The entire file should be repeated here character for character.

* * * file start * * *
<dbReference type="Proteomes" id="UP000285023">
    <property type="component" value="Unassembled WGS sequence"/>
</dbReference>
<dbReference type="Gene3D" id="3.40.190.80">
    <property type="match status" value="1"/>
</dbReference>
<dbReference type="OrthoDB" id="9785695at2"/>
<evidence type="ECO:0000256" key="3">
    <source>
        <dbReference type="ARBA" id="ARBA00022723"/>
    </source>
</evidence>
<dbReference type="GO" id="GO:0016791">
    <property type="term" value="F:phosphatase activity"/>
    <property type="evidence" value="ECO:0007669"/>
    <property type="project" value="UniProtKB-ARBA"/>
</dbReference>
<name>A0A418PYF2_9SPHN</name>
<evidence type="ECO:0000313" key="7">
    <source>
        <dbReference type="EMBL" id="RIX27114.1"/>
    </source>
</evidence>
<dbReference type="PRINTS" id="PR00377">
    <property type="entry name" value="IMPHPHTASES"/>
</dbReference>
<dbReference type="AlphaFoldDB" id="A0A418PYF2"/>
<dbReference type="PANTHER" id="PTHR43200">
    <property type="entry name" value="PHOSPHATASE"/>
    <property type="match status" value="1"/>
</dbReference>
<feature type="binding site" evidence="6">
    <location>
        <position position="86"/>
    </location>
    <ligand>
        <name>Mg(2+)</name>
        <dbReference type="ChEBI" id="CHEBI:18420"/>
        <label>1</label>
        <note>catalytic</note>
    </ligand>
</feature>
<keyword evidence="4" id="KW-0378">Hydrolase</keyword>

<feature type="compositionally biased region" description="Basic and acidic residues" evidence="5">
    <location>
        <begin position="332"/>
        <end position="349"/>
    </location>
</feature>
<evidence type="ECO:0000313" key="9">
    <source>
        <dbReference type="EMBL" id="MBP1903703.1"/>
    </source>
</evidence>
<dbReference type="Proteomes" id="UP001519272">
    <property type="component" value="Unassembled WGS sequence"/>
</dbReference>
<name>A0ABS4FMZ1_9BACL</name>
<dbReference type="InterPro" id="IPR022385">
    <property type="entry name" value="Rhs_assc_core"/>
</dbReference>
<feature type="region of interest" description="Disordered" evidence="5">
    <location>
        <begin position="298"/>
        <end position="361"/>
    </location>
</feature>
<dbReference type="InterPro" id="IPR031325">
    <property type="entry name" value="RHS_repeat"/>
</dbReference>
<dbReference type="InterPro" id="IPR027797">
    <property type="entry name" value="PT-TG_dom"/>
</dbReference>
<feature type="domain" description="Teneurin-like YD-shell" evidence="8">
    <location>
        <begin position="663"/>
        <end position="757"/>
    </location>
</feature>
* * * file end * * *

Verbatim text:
<dbReference type="Proteomes" id="UP000285023">
    <property type="component" value="Unassembled WGS sequence"/>
</dbReference>
<dbReference type="Gene3D" id="3.40.190.80">
    <property type="match status" value="1"/>
</dbReference>
<dbReference type="OrthoDB" id="9785695at2"/>
<evidence type="ECO:0000256" key="3">
    <source>
        <dbReference type="ARBA" id="ARBA00022723"/>
    </source>
</evidence>
<dbReference type="GO" id="GO:0016791">
    <property type="term" value="F:phosphatase activity"/>
    <property type="evidence" value="ECO:0007669"/>
    <property type="project" value="UniProtKB-ARBA"/>
</dbReference>
<name>A0A418PYF2_9SPHN</name>
<evidence type="ECO:0000313" key="7">
    <source>
        <dbReference type="EMBL" id="RIX27114.1"/>
    </source>
</evidence>
<dbReference type="PRINTS" id="PR00377">
    <property type="entry name" value="IMPHPHTASES"/>
</dbReference>
<dbReference type="AlphaFoldDB" id="A0A418PYF2"/>
<dbReference type="PANTHER" id="PTHR43200">
    <property type="entry name" value="PHOSPHATASE"/>
    <property type="match status" value="1"/>
</dbReference>
<feature type="binding site" evidence="6">
    <location>
        <position position="86"/>
    </location>
    <ligand>
        <name>Mg(2+)</name>
        <dbReference type="ChEBI" id="CHEBI:18420"/>
        <label>1</label>
        <note>catalytic</note>
    </ligand>
</feature>
<keyword evidence="4" id="KW-0378">Hydrolase</keyword>

<feature type="compositionally biased region" description="Basic and acidic residues" evidence="5">
    <location>
        <begin position="332"/>
        <end position="349"/>
    </location>
</feature>
<evidence type="ECO:0000313" key="9">
    <source>
        <dbReference type="EMBL" id="MBP1903703.1"/>
    </source>
</evidence>
<dbReference type="Proteomes" id="UP001519272">
    <property type="component" value="Unassembled WGS sequence"/>
</dbReference>
<name>A0ABS4FMZ1_9BACL</name>
<dbReference type="InterPro" id="IPR022385">
    <property type="entry name" value="Rhs_assc_core"/>
</dbReference>
<feature type="region of interest" description="Disordered" evidence="5">
    <location>
        <begin position="298"/>
        <end position="361"/>
    </location>
</feature>
<dbReference type="InterPro" id="IPR031325">
    <property type="entry name" value="RHS_repeat"/>
</dbReference>
<dbReference type="InterPro" id="IPR027797">
    <property type="entry name" value="PT-TG_dom"/>
</dbReference>
<feature type="domain" description="Teneurin-like YD-shell" evidence="8">
    <location>
        <begin position="663"/>
        <end position="757"/>
    </location>
</feature>